Question from a colleague in South Africa on LinkedIn: “After infidelity in a relationship – how do you guys handle the healing process of the person who has been cheated on?”
I appreciate your question, Anri. Here are a few things I can express briefly; I have thought about this and written at length on infidelity; its sources and resolutions:
1. Lack of Maturity
2. Lack of Emotional Intelligence
3. Lack of Knowledge
4. Lack of Skills
Thanks, Chris. After infidelity, I try to start fair by reminding the couple that there must be something missing (one or more of the above) in their marriage/relationship (best friends who are romantic). No blame, just logic, and let’s figure that out.
Yes, the affair must be ended. And, I think there needs to be enough of the Five Languages of Apology and forgiveness…but it is not possible for an intelligent person to forget completely (such an injury, if forgotten, can happen again).
I want to be sure to remind them that this is a sledgehammer wake-up call. Something needs to change and improve.
The betrayed party often wants to know every detail – it’s up to you how much of that you recommend. I think the less the better – less rumination and sooner on to what’s relevant: what needs to change. Namely more talking, more time, more fun, more meaning, more help, etc…this is the point where the energy is so high that you can press the envelope of intimacy to the next level of vulnerability and caring.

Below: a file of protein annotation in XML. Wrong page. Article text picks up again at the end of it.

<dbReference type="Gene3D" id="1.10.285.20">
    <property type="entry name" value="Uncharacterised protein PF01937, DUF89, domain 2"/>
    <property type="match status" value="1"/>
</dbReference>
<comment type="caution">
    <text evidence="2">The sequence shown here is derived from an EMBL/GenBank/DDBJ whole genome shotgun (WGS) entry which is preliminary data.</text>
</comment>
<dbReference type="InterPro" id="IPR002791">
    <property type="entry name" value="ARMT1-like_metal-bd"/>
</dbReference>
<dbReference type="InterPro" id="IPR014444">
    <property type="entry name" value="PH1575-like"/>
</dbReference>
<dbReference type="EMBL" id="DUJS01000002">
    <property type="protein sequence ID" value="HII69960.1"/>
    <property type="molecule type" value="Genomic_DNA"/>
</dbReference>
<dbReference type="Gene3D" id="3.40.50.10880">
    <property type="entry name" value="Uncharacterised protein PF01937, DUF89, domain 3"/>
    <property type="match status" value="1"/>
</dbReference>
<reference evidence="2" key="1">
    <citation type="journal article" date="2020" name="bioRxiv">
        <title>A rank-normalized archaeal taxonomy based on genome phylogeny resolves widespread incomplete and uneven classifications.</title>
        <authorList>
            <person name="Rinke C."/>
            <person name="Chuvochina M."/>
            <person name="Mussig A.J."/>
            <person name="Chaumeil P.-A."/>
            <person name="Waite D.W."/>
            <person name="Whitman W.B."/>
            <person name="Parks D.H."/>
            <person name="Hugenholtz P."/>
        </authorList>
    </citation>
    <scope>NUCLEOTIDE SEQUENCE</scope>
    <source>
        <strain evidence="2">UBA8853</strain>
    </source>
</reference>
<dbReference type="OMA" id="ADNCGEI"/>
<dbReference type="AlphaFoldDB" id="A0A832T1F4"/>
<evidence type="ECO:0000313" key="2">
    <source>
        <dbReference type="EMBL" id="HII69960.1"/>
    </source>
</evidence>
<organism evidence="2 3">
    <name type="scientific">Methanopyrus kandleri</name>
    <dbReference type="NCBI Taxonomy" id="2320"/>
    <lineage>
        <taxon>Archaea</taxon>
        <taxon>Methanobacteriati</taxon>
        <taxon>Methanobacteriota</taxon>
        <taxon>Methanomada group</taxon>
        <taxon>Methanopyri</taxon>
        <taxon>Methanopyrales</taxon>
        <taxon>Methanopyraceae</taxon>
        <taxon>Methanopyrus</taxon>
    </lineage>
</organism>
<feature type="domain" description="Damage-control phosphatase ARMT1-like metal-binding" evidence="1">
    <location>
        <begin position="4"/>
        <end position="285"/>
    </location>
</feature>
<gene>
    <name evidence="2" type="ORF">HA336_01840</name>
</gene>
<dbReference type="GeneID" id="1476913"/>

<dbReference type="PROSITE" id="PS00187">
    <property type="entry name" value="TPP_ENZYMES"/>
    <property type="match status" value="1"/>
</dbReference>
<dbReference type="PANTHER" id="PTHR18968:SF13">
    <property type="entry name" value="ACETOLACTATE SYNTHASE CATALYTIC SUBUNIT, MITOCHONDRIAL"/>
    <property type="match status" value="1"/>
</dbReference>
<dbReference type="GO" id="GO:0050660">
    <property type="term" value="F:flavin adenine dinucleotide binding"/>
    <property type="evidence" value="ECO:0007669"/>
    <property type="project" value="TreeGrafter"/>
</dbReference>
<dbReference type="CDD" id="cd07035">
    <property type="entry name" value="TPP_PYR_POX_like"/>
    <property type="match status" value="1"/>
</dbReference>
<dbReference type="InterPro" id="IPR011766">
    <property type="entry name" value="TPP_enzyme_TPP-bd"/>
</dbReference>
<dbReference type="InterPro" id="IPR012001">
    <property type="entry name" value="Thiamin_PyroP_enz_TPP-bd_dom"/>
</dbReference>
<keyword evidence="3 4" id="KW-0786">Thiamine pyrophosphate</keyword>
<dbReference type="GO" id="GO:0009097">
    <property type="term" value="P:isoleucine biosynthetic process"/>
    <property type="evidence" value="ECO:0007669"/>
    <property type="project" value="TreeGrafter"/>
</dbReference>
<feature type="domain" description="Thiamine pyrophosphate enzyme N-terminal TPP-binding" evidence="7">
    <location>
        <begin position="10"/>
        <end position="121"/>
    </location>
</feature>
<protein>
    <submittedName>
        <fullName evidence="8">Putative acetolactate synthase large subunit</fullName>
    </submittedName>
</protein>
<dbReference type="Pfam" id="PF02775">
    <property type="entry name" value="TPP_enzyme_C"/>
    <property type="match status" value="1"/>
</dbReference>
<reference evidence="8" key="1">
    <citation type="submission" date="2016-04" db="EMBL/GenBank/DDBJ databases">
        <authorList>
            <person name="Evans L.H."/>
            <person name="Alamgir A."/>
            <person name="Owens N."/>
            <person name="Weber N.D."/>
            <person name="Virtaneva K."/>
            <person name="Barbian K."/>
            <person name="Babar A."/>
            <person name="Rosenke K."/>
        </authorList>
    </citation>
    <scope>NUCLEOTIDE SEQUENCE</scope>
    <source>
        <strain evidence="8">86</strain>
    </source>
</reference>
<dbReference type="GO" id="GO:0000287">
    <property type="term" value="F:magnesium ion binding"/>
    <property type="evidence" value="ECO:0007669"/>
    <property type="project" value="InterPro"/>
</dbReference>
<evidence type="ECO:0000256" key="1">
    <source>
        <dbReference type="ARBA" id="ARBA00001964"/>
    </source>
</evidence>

And, then the grieving. Grief about something precious in a relationship usually affects many secondary losses and, of most profundity, ends a sense of loss of a part of our own identity (a carefully-held role) and that is the most difficult to rebuild – often takes 3 years.
For more…When I was presenting at NARME this year, I attended Dr. Scott Haltzman’s introduction to his new book: Secrets of Surviving Infidelity. It was superb.
Chris and Barbara, thanks so much, you’re adding to my languaging for this. It really feels like a dance I do internally…hunting for the view which suits their personalities and style of relationship. There’s that dilemma: am I reinjecting the “other party” or am I helping them get enough clues to “de-glamorize the other party,” quantify the affair so it diminishes in comparison to the marriage? But, then, there are affairs which were SO intense that the marital relationship looks mundane. I’m usually on a hunt for the foundation of strength, goodness and value in the marriage, the family and the lifestyle which will help us diminish the value in any illicit relationship.
Yes, Barbara, I, too, recommend time-limited focus on the hurtful and commensurate (more) time on expressions of love languages to replace the negative and the accumulation of lack. The idea of “un-knowing” is profound – I’ve experienced the injured party re-wounding him or herself visualizing their mental pictures compulsively.
Sometimes, depending on their philosophical filters, I can point out the great value in the affair because it was the only kind of wake-up call which would immediately slam on the brakes and stop the downward spiral in the marriage. It may remind them of how much attention their relationship could receive but wasn’t.